Hugh Owen (topographer)

Last updated

Hugh Owen (1761–23 December 1827) was an English churchman and topographer, Archdeacon of Salop from 1821.



Owen was the only son of Pryce Owen, M.D., a physician of Shrewsbury, by his wife Bridget, only daughter of John Whitfield. He was educated at Shrewsbury School, then at St John's College, Cambridge, where he graduated B.A. in 1783, and M.A. in 1807. [1] [2]

Owen took holy orders in the Church of England, being ordained deacon in 1784 and priest in 1785 by the Bishop of Lichfield. [2] In 1791 Owen was presented by Charles Bennet, 4th Earl of Tankerville to the vicarage of St. Julian, Shrewsbury; [1] and from 1791 to 1800 was perpetual curate at Berwick near the town. [2] In 1803 he was collated by Bishop John Douglas to the prebend of Gillingham Minor in Salisbury Cathedral; in 1819 he was presented by the dean and chapter of Exeter Cathedral to a portion of the vicarage of Bampton, Oxfordshire, [1] and was also Rector of Stapleton, Shropshire from 1819. [2] Between 1798 and 1815 he was chaplain of the Shrewsbury Yeomanry Cavalry. [3] He was a fellow of the Society of Antiquaries of London, and filled the office of Mayor of Shrewsbury in 1819. [1]

Owen was collated by Bishop James Cornwallis on 27 December 1821 to the archdeaconry of Salop, and on 30 March 1822 to the prebend of Bishopshill in Lichfield Cathedral. On the death of his friend John Brickdale Blakeway in 1826, he succeeded him as minister of the royal peculiar of St Mary's Church, Shrewsbury, and he then resigned the church of St. Julian, though he continued to be portionist of the vicarage of Bampton. He died at Shrewsbury on 23 December 1827. His only son was Edward Pryce Owen.


Owen's major work, with John Brickdale Blakeway, was A History of Shrewsbury (2 vols., London, 1825). He had already published, anonymously, Some Account of the ancient and present State of Shrewsbury (Shrewsbury, 1808 and 1810). To John Britton's Architectural Antiquities (vol. iv.) he contributed, with Blakeway, descriptions of Wenlock Abbey, Ludlow Castle and Stokesay Castle.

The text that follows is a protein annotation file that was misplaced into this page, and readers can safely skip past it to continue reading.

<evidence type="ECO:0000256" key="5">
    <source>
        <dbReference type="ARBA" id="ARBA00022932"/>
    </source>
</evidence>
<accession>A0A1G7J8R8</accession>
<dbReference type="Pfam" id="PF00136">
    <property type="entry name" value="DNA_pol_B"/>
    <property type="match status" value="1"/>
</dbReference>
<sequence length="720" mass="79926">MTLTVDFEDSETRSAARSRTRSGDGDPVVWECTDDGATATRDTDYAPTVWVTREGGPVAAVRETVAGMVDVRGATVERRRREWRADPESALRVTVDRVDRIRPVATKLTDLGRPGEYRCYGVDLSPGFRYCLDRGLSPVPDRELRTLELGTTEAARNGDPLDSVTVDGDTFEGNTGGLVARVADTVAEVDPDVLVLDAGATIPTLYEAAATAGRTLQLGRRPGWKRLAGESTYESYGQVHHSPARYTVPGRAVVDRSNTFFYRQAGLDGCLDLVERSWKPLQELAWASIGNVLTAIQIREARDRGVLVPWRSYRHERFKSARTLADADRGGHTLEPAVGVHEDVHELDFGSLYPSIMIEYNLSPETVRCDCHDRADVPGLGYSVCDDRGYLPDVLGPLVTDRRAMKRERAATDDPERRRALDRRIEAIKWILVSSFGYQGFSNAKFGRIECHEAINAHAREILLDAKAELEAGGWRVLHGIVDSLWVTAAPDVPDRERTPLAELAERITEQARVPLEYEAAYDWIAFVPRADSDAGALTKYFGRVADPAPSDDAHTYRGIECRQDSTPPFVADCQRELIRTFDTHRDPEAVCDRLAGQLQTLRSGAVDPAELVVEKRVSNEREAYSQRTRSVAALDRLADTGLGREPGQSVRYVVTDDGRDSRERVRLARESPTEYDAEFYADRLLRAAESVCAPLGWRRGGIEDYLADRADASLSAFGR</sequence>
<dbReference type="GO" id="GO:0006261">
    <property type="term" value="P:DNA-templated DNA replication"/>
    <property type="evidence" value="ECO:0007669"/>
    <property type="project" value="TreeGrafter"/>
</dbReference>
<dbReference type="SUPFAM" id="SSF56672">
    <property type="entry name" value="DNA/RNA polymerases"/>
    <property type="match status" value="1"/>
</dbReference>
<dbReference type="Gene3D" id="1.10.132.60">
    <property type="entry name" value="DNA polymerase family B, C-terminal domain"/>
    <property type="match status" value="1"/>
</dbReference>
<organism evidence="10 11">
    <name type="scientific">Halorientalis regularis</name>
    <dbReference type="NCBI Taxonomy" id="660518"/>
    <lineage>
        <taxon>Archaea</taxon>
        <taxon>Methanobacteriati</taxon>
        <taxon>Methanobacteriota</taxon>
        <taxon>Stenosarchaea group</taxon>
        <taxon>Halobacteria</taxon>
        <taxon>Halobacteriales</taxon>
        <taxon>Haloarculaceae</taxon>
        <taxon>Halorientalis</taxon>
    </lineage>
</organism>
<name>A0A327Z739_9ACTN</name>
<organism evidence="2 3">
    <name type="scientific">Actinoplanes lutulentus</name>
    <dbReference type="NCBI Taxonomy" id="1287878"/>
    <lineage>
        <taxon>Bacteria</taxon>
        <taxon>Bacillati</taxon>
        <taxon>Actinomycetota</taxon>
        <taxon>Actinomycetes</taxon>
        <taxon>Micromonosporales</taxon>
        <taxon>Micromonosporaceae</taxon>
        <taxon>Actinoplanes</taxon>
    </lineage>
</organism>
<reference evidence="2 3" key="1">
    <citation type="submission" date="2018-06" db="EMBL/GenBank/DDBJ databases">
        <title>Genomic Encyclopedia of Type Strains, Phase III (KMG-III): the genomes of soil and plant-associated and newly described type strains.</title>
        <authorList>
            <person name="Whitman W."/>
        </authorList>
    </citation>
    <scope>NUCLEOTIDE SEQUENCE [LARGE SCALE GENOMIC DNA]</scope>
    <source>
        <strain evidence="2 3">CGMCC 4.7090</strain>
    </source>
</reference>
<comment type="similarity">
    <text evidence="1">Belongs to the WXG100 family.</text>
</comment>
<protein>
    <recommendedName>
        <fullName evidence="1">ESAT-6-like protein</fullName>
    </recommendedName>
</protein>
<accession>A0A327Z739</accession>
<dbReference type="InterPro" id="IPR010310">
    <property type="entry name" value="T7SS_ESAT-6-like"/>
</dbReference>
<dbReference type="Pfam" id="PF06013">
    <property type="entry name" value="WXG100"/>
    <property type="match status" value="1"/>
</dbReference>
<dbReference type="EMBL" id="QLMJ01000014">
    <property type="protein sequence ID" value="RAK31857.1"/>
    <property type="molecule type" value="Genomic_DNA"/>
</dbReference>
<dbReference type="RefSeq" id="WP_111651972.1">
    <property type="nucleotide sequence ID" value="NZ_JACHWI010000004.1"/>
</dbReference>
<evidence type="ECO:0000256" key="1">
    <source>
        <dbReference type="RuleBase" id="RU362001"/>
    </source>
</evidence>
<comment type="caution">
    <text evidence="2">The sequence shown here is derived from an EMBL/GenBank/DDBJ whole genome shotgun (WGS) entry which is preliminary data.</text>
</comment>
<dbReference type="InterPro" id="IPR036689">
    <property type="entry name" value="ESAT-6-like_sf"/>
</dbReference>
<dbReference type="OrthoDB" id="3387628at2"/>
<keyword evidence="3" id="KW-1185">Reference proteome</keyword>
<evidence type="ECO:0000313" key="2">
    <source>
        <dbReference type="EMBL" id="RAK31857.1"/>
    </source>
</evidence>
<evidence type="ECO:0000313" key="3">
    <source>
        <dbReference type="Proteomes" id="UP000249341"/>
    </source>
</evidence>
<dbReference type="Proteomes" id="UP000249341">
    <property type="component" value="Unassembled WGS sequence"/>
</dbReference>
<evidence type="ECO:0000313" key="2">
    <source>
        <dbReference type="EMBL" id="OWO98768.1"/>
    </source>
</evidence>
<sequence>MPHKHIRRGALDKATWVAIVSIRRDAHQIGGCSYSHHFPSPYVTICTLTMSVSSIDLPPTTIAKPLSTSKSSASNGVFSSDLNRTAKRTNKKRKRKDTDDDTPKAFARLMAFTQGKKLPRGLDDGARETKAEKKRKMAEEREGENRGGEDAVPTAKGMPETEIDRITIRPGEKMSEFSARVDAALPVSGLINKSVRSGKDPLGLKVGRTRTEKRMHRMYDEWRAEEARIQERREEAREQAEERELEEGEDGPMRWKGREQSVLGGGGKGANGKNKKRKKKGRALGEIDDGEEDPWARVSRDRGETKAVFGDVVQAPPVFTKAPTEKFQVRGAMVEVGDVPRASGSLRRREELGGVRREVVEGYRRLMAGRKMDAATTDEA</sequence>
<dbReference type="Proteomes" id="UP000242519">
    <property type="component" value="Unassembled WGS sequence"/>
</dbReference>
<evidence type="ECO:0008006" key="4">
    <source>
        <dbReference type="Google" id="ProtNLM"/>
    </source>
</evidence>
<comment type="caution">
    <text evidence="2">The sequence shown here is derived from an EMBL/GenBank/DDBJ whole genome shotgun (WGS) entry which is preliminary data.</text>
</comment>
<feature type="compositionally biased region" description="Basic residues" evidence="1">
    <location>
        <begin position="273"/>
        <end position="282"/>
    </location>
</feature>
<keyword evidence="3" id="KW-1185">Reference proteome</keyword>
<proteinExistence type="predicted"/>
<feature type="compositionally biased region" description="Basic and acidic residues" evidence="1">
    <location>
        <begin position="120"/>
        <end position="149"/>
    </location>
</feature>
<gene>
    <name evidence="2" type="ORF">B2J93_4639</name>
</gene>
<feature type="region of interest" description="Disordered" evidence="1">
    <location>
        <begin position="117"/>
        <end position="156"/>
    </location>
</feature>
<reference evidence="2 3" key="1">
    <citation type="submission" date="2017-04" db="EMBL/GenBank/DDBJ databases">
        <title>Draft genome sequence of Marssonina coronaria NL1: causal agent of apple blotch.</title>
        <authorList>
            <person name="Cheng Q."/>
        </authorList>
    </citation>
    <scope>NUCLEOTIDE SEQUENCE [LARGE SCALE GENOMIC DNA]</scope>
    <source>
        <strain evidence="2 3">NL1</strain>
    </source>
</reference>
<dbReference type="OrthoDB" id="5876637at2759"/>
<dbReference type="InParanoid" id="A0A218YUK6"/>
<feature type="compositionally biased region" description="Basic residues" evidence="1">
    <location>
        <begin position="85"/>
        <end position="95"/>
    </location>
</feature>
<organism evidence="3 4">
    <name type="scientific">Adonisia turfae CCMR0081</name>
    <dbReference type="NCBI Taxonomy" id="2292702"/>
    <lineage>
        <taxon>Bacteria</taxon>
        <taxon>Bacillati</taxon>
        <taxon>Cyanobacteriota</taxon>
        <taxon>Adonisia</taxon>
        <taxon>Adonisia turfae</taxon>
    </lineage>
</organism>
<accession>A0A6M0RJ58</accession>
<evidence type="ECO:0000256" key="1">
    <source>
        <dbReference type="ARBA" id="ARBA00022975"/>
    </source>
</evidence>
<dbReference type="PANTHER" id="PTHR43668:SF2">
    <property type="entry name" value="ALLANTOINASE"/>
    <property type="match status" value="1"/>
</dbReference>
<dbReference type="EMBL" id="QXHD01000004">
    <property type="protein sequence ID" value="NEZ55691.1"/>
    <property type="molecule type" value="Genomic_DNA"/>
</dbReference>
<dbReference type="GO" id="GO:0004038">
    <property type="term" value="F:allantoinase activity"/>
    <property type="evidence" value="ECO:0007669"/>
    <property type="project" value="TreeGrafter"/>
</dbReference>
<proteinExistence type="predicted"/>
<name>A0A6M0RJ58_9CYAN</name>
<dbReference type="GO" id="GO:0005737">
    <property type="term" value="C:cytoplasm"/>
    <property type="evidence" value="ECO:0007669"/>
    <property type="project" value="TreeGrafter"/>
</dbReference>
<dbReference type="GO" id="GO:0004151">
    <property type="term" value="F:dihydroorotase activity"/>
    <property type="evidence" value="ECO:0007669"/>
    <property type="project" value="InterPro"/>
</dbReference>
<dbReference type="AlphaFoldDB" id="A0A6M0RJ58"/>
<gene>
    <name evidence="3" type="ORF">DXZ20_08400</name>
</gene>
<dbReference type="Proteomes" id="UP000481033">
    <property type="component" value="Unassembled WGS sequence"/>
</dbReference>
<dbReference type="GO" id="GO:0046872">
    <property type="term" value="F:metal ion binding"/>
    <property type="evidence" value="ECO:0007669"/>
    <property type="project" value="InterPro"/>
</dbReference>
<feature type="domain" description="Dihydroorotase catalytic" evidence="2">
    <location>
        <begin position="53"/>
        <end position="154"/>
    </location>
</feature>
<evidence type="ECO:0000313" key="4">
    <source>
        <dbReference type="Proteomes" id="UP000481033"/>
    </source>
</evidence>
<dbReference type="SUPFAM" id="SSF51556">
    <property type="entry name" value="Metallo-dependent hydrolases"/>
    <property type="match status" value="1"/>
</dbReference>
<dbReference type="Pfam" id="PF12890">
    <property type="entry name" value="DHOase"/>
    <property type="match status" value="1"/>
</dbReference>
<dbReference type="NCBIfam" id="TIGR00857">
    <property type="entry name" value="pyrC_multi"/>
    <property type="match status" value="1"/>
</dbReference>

1. 1 2 3 4 Lee, Sidney, ed. (1895). "Owen, Hugh (1761-1827)"  . Dictionary of National Biography . Vol. 42. London: Smith, Elder & Co.
  2. 1 2 3 4 "Owen, Hugh (OWN778H)". A Cambridge Alumni Database. University of Cambridge.
  3. Gladstone, E.W. (1953). The Shropshire Yeomanry 1795-1945, The Story of a Volunteer Cavalry Regiment. The Whitethorn Press. pp. 27, 32–34.

Wikisource-logo.svg This article incorporates text from a publication now in the public domain :  Lee, Sidney, ed. (1895). "Owen, Hugh (1761-1827)". Dictionary of National Biography . Vol. 42. London: Smith, Elder & Co.

Related Research Articles

<span class="mw-page-title-main">Shrewsbury Abbey</span> 11th-century Benedictine abbey, now church

The Abbey Church of Saint Peter and Saint Paul, Shrewsbury is an ancient foundation in Shrewsbury, the county town of Shropshire, England.

<span class="mw-page-title-main">John Mytton</span> British eccentric and politician

John "Mad Jack" Mytton was a British eccentric and rake of the Regency period who was briefly a Tory Member of Parliament.

Robert of Shrewsbury was an English cleric, administrator, and judge of the Angevin period. His career culminated in his appointment as Bishop of Bangor.

Richard de Belmeis was a medieval cleric, administrator and politician. His career culminated in election as Bishop of London in 1152. He was one of the founders of Lilleshall Abbey in Shropshire.

<span class="mw-page-title-main">Francis Tallents</span>

Francis Tallents (1619–1708) was a non-conforming English Presbyterian clergyman.

<span class="mw-page-title-main">Godfrey Goldsborough</span>

Godfrey Goldsborough was a Church of England clergyman and bishop of Gloucester from 1598-1604. He was educated at Trinity College, Cambridge. He also served as a Prebendary of Worcester.

Thomas Blake (1597?–1657) was an English Puritan clergyman and controversialist of moderate Presbyterian sympathies. He worked in Tamworth, Staffordshire and in Shrewsbury, from which he was ejected over the Engagement controversy. He disputed in print with Richard Baxter over admission to baptism and the Lords Supper.

<span class="mw-page-title-main">Hugh Percy (bishop)</span> 19th-century English Anglican bishop

Hon. Hugh Percy was an Anglican bishop who served as Bishop of Rochester (1827) and Bishop of Carlisle (1827–56).